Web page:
Nigerian President Sacks Executives Of NNPC

NNPC

VENTURES AFRICA – Nigerian President, Goodluck Jonathan has approved the replacement of top executives of the Nigerian National Petroleum Corporation (NNPC). As contained in a statement issued by the presidency on Tuesday, those affected include the corporation’s managing director and three other senior directors

 

According to the statement, the action was taken to strengthen the nation’s ongoing reforms. It further stated that the re-composition of the executive management team of the NNPC is in order to attain greater transparency and accountability.

 

Consequently, the incumbent Managing Director Austen Oniwon, the Finance and Accounts Director Michael Arokodare, Refining Director Philip Chukwu and Engineering Director Billy Agha have all been retired. The presidency has also approved the appointment of Andrew Yakubu, a chemical engineer as the corporation’s new Managing Director.

 

Before his appointment, Andrew Yakubu has held several positions at the corporation, including executive director of exploration and production.

 

It would be recalled that since January protests over hike in fuel prices, public anger concerning corruption, misappropriation and waste of Nigeria’s oil wealth had placed President Jonathan under intense pressure to clean up Africa’s biggest energy sector.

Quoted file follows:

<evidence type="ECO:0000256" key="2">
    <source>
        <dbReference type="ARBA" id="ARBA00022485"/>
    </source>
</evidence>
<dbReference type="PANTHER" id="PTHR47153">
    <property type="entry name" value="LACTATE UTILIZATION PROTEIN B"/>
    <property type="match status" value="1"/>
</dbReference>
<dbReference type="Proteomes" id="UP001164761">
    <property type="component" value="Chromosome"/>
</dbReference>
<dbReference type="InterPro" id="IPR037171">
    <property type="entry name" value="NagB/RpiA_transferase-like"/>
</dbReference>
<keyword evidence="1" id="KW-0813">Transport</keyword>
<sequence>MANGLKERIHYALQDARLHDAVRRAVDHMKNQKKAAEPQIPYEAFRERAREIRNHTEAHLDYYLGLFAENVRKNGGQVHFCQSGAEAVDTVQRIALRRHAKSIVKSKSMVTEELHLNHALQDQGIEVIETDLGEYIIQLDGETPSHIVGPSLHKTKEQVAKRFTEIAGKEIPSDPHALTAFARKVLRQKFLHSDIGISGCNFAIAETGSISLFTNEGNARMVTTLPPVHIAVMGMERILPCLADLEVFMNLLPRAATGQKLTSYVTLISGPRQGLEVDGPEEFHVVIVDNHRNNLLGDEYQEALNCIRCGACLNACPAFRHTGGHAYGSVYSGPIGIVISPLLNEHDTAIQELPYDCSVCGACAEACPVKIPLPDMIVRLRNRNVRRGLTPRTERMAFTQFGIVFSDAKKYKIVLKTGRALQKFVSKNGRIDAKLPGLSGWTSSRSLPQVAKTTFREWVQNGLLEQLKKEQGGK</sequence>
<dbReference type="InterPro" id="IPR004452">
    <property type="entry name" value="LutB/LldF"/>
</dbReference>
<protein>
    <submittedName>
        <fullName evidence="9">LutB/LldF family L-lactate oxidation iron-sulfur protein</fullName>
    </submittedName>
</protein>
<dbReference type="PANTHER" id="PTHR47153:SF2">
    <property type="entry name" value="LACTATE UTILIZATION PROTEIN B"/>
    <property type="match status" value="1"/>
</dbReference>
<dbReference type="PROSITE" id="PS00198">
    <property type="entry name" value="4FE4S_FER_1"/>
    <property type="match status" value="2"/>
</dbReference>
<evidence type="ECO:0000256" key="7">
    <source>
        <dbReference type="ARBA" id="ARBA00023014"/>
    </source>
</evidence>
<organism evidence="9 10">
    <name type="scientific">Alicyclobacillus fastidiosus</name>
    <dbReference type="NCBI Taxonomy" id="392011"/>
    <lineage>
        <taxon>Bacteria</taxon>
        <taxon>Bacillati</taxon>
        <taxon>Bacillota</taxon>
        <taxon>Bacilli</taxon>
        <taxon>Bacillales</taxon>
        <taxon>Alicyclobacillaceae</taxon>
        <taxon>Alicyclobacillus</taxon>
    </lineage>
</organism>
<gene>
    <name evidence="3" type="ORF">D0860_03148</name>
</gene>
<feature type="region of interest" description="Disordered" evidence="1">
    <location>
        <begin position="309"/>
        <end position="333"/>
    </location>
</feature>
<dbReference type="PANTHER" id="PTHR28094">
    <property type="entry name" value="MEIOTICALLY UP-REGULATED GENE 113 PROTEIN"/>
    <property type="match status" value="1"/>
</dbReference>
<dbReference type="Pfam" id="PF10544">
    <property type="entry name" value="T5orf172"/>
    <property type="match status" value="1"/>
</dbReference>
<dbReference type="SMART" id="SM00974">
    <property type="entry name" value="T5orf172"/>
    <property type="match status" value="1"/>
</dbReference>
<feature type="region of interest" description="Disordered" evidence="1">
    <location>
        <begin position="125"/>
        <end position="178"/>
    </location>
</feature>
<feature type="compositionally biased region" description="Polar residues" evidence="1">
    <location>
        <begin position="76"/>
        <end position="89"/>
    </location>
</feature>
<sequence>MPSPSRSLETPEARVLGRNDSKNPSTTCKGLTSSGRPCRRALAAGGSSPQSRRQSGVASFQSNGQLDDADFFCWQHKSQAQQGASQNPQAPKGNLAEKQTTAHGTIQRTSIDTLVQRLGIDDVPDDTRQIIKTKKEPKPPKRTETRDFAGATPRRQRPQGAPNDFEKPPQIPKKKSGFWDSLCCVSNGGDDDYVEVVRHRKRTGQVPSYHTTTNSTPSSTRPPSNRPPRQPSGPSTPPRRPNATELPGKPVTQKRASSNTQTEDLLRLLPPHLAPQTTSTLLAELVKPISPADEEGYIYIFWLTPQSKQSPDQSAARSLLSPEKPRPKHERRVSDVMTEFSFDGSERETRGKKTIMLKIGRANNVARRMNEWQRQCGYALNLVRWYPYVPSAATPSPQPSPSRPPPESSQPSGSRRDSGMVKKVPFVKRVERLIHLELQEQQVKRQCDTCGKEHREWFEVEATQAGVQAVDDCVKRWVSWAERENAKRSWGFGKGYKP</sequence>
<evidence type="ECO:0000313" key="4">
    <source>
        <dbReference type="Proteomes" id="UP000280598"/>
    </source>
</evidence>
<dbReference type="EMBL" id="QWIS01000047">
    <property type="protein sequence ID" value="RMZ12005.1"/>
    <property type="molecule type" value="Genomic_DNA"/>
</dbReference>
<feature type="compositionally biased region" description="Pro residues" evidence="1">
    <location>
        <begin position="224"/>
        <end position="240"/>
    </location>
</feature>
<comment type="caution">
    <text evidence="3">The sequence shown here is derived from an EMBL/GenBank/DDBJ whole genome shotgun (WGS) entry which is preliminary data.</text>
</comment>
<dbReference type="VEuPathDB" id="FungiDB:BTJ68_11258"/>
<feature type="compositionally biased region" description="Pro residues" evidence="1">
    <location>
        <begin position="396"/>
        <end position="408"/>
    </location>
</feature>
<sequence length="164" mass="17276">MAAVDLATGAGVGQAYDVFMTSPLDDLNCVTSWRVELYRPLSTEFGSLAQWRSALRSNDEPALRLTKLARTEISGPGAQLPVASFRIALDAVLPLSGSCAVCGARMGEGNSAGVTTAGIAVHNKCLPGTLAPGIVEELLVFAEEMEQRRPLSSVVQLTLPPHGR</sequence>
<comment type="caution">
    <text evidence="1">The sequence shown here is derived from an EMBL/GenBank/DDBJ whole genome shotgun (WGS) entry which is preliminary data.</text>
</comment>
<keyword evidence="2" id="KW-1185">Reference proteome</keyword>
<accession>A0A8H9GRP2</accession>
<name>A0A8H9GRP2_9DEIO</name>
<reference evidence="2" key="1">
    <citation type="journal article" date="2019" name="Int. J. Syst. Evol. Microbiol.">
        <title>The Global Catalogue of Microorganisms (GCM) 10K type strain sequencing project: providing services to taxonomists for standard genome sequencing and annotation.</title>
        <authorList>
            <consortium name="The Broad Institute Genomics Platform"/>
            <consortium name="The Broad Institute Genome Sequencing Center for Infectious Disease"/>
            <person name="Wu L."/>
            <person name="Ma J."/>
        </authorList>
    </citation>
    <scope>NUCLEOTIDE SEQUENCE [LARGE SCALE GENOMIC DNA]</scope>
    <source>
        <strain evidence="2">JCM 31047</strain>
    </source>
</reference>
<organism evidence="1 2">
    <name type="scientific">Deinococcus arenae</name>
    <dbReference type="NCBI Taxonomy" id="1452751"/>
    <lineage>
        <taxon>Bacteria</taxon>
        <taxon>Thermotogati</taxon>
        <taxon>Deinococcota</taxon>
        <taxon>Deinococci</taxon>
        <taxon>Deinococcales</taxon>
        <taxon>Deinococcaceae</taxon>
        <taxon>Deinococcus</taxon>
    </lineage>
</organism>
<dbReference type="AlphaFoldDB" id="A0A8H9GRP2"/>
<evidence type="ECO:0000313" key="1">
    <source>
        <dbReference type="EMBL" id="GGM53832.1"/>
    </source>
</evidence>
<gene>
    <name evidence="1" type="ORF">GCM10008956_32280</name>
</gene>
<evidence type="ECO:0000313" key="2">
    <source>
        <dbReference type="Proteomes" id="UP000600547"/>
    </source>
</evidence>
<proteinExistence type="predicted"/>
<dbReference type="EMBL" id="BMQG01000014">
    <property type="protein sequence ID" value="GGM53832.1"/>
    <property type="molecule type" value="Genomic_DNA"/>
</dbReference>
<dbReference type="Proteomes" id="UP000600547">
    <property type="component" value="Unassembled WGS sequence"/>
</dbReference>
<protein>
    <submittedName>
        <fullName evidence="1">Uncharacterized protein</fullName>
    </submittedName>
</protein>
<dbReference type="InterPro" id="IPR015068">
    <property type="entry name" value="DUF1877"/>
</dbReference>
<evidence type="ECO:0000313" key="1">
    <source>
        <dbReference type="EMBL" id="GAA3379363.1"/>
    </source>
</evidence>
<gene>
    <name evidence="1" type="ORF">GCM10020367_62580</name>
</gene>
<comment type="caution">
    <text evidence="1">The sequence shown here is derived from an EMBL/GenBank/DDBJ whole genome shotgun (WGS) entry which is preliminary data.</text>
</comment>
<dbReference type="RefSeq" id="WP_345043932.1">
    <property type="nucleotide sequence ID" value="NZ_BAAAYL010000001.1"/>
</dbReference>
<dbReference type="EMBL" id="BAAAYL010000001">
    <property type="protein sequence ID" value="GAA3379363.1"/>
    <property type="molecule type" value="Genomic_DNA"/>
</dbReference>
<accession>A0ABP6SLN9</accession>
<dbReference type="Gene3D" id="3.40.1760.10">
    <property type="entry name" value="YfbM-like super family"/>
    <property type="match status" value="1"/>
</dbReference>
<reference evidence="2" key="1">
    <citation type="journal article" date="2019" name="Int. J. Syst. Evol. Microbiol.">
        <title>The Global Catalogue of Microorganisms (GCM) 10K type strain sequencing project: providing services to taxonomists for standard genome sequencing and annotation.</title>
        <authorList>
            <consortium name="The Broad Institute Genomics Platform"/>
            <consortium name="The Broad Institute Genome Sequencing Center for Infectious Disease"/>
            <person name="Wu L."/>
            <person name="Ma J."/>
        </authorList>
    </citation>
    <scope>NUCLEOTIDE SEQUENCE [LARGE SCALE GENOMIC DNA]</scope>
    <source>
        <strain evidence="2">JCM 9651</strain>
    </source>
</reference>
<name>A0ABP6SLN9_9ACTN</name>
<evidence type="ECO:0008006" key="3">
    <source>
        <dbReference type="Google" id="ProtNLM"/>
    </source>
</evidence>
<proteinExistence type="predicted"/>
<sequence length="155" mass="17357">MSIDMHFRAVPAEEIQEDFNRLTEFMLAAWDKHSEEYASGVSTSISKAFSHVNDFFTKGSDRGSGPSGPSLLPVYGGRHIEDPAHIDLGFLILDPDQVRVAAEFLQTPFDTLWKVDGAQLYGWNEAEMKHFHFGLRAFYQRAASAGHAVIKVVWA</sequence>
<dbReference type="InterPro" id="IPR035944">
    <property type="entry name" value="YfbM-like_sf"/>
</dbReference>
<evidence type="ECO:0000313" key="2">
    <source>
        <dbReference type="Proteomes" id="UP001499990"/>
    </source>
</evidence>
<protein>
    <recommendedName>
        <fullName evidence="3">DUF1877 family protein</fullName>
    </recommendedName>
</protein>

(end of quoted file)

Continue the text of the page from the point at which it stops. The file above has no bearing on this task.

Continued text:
Prior to the shake-up in the NNPC, various reports and audits have noted widespread corruption within the corporation. In 2011, corruption watch agency, Transparency International and Revenue Watch named NNPC as the least transparent oil company in the world.

 

But in an interview with Reuters in February, Oniwon said that corruption in NNPC was “in the imagination of some people”.

 

A recent controversial parliamentary report uncovered a $6.8 billion fraud within the fuel subsidy – a scheme which is partly run by NNPC. According to the parliamentarians, NNPC is ultimate, accountable to no one.

 

According to the report of the parliament, NNPC owed the government 704 billion naira ($4.33 billion) for subsidy violations and that it owed oil traders, including Trafigura, $3.5 billion in unpaid bills.